I have asked you repeatedly for a solid number that would convince you or even a solid number as to your current position - you have not or cannot offer one. This, in my opinion, demonstrates that you are not applying the inductive inference approach.

      This is why I propose 51%. If you reduce a theory to itself and its opposite then one is invariably more likely than the other and it is logical to follow it over the other. To compare one theory to another when neither theory directly relates to the other, such as a probability distribution would, is nothing more than making up numbers.

      G is not likely or unlikely. He exists or He doesn't. Yes or no. To say that theories which you deem unlikely are more likely than the possibility of a Designer is illogical unless you have some other reason to conclude that the existence of G is for some reason unlikely.

      For example, if the theory that the universe arrived through sheer randomness assumes less than its opposite then it should be treated as true. Randomness and Designer are tied in this case because they are exact opposites of each other. Randomness and Not-randomness. Designer and Not-Designer. The proof of one removes proof of the other.

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    25. Matt,
      > If any of those elements were missing it would be illogical to assume anything about the designer theory and it would make more sense to reserve judgment until a theory was presented (meaning that the designer theory is exactly as likely as it is unlikely - 50/50). This would be the reserved intelligence you referenced from Socrates in my opinion.

      Let me throw back at you. I am going to turn my head and look at a window on my right. Am I going to see a fly climbing on it? You have very little to go on here, certainly no observations. Are the chances 50/50, bacause you cannot logically disprove either possibility? I suspect you will use various pieces of your existing knowledge to come to some answer, which will remain uncertain, but highly likely you will be inclined in one direction, without dismissing the other. You might think about how often you see flies land on windows, my Dr_Manhattan handle, which might make it likely that I work there (or maybe I'm just a huge fan of the comic book?) the fact that this is work hours (oops), the fact that most people working in Manhattan in who are technically inclined work for big companies, in tall buildings, where most flies stay close to the street level, you might check the wind factor, whether it's raining, etc.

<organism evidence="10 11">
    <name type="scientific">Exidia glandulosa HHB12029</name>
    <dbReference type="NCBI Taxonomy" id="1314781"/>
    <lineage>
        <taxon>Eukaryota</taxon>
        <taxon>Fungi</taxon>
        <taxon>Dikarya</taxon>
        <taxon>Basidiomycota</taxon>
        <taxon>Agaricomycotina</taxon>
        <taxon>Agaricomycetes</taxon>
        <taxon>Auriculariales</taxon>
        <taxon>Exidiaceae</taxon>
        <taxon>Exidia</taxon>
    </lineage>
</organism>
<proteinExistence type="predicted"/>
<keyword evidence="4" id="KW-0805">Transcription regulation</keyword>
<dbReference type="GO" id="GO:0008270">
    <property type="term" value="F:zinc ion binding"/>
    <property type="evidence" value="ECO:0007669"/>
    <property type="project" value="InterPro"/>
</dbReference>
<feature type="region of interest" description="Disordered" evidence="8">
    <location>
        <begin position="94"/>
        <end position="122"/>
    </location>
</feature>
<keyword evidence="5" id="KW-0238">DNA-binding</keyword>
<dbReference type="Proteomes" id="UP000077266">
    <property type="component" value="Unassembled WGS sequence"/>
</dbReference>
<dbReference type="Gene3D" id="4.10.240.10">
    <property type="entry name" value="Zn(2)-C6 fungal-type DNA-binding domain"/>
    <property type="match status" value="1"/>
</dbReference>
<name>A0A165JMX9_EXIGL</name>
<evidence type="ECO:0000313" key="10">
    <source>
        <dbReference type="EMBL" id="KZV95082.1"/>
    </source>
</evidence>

> Unless you can measure that environment and come to a conclusive probability distribution you are just making up numbers and comparing them to each other.

      Just as I asked you in the fly gedanken experiment above, I will incorporate several factors coming up with my 'number', and much uncertainty or 'variance' is likely to remain.

      > I have asked you repeatedly for a solid number that would convince you or even a solid number as to your current position - you have not or cannot offer one. This, in my opinion, demonstrates that you are not applying the inductive inference approach.

      I did not give you a number because it's largely meaningless to you, as I am not a qualified scientist. You have to come up with your own. Besides coming up with a number precisely is work, and I'm lazy. But since you insist I'd say that for some definitions of "designer" my number is 2-3% (this definition does not imply god of the Bible in my mind, just to make it clear, large problems need to be surmounted to make the two identical).
      Basically multiverse is very likely to be be true, I ballpark it around 80% (unfortunately) based on second-hand knowledge; fine-tuning is explained away by it. I give serious weight to the possibility that fine-tuning is not even a valid question, based on Bostrom's writing on anthropic principle. I deviate from consensus here because it feels like Bostrom is a better philosopher of science than most scientists (that's sort of his job) and this is a philosophical question. That gets 12% at this point. 2% goes to cyclic models, it seems like they're not dead and good people are working on them. I give 3-4% to "things I haven't thought of that answer fine-tuning without multiverse" (common practice in decision analysis). Here we go, 2-3% left for an intelligent designer.

      > This is why I propose 51%. If you reduce a theory to itself and its opposite then one is invariably more likely than the other and it is logical to follow it over the other. To compare one theory to another when neither theory directly relates to the other, such as a probability distribution would, is nothing more than making up numbers.

      (Continued below due to f*g Blogger morons - Dr_Manhattan)

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    26. (Continued from above)
      Seriously? I assert that you make decisions every day based on less than 51% chance. Seatbelt (there is clearly less than 51% chance of an accident) and other safety stuff comes to mind. What reason do you have to dismiss the other theories? If you can logically or scientifically disprove them, of course you eliminate them. Do not give into the desire to make world simpler than it is.

      > G is not likely or unlikely. He exists or He doesn't. Yes or no. To say that theories which you deem unlikely are more likely than the possibility of a Designer is illogical unless you have some other reason to conclude that the existence of G is for some reason unlikely.